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Which is Better; Aero Frame or Aero Wheels… My Take

I recently watched a GCN video that, besides the fact their choice of tires on the wheels wrecked the whole experiment, their comparison pitting an aero bike against a climber, then swapping out 40 mm and 80 mm wheels to see which combination was fastest surprised me in more than one way.

I’m going to give a spoiler alert in the next couple of paragraphs, so if you want to watch the video first, please do.

Okay, spoiler alert in 3… 2… 1…

First, I don’t think there’s anyone who would try to argue the old 25-ish mm deep alloy wheels are better than even low-end carbon fiber wheels. There’s simply no comparison there. I included them for thoroughness only. There’s no question, though; as good a wheel as you can get in alloy, even a low-end deep section carbon fiber wheel will be faster – and the difference is great enough you can feel it instantly and unquestionably, so that will be enough about that.

I had the opportunity to go all-in with 80’s for my Venge but I chose to go with 50’s, instead. There isn’t a moment that goes by that I wish I’d chosen differently. Wind, specifically crosswinds kept me from going deep-deep dish. A friend has 808’s and he is blown all over the place when it gets breezy. In fact, I prefer my Trek with 38’s when it gets windy and I’ll be riding in a group. The 38’s and round tubes are superior in crosswinds – the combo is a little less squirrely. Squirrels are great. For dinner. Not so much in a group ride pace-line, but I digress… humorously.

Let’s get to that spoiler. The deep-section aero wheels fared worst. The shallow 40’s did best. Now, there was a flaw in the experiment. They used different tires for the shallow-section and deep-section wheels. They used 25’s for the deeps and 28’s for the shallows – and, if that wasn’t bad enough, butyl tubes for the deeps and tubeless for the shallows. Now, having run 25’s and 28’s, I’d take the 25’s any day of the week. The 28’s roll smooth, sure, but I don’t like the bounce when it’s time to sprint. Best, I think Specialized Turbo Pro 26 mm tires are absolutely the pinnacle of the “best of both worlds”. Technically, the best of three worlds. Excellent rolling resistance, just enough road chatter absorption, and fantastic flat protection. They’re no Turbo Cotton, but I’d rather spend my time setting up for the sprint than fixing a tire on the side of the road.

In the GCN experiment, the best combo was the aero frame with 40’s, followed by a lightweight climber’s frame with the 40’s, followed by the aero frame with the 80’s and lightweight/80’s brought up the rear. Folks, this is where real world runs circles around the lab setup. Anyone who’s seen a friend on 80’s in a crosswind knows they suck the life right out of you. They’re pushed all over and the rider has to battle to keep their bike in line with every gust. That battle sucks watts (exact same principle as lower tire pressure with wider tires – the increase rolling resistance but smooth out the ride so you’re actually faster). Put 40’s on that same bike in those winds and fast is actually easier. Now, you put those same 80’s on for a still summer’s evening and you’ll straight up fly. Problem is, how many of those still summer’s evenings are there? Not many.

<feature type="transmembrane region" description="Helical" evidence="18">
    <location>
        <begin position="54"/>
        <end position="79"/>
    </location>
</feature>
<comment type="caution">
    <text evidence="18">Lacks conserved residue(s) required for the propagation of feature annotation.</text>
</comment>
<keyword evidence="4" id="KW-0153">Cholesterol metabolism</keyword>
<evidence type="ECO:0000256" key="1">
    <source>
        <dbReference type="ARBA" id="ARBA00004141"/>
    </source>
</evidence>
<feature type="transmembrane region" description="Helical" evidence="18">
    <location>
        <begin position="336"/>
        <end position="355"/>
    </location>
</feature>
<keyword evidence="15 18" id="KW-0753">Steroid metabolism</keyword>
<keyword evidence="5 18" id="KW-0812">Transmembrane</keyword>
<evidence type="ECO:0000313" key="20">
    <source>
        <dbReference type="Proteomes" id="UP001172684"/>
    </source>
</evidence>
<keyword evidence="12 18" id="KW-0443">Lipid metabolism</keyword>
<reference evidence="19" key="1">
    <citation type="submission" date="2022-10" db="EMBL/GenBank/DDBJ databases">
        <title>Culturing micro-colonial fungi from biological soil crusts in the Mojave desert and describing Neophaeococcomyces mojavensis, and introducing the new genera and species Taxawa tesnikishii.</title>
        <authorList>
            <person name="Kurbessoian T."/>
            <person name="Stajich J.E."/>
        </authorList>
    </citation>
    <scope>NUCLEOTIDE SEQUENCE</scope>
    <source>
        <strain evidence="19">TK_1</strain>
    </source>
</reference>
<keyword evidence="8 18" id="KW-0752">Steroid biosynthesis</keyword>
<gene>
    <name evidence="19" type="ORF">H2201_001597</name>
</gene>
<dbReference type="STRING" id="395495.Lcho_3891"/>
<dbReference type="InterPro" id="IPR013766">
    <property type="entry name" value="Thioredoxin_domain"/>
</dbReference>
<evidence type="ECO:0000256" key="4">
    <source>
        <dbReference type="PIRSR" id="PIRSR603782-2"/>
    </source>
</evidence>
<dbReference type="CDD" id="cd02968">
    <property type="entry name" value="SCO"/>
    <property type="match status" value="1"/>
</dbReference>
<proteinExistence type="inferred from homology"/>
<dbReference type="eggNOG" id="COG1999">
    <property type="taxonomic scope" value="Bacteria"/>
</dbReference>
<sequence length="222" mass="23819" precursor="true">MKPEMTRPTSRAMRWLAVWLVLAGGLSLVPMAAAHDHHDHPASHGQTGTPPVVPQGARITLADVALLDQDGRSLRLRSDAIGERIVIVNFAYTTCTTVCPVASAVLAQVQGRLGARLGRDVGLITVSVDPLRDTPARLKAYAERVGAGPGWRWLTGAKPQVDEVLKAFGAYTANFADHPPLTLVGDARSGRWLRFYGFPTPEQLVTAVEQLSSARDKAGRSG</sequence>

So, even though the GCN boys messed up the tires, I have a funny feeling they’ll get the same results when they fix the tire issue and try the experiment again. Of course, all one has to do is look at the pro peloton to “get it”. They all roll 40’s and 50’s. You’ll never see an 80 out there unless it’s in a time trial. But hey, it’s a fun video to watch, anyway.


  1. I’ve got 60’s on my Canyon and they’re, umm, well, let’s just say I don’t take them out on those super windy days. There’s days down here where even on my motorbike I get blown off course in a crosswind. In any other situation though, those wheels are damn fast (okay, they make fast easier). Design plays a big part too. I’ve got an old set of alloy brake / carbon fairing 50mm aero wheels and they were an absolute nightmare in any sort of crosswind.

  2. kirkmtb says:

    Unless I’ve misunderstood the fatter tyres at lower pressure we’re faster than skinny high pressure. Plus you get more comfort. OK so they confused things by running one tyre tubeless. I found that tyre pressure makes no measurable difference on an MTB as well.I no longer pump the tyres up when I want speed.

    • bgddyjim says:

      Andrew, your assessment is correct, but there are caveats that go along with the “fatter is faster” on road bikes hypothesis. Too fat is slow, too low (pressure) is slow, too. There’s a bit of a geeky science to it. For road riding, many people run too much pressure (100+ psi for a 25 mm or 90 for a 26/28). In group rides, if the group sprints (ours does) you have to worry about squishy tires/tyres when you’re out of the saddle giving it everything you’ve got to hit 35-ish-mph. Squishy tires knock 3 to 5-mph off your sprint, so there’s a balance to achieve. Most “softer, fatter tires are better” folks tend to throw the baby out with the bath water on that count. I’d never run 28’s on the race bikes. I just don’t like the squish. 28’s & 32’s on the gravel bike are outstanding, though.

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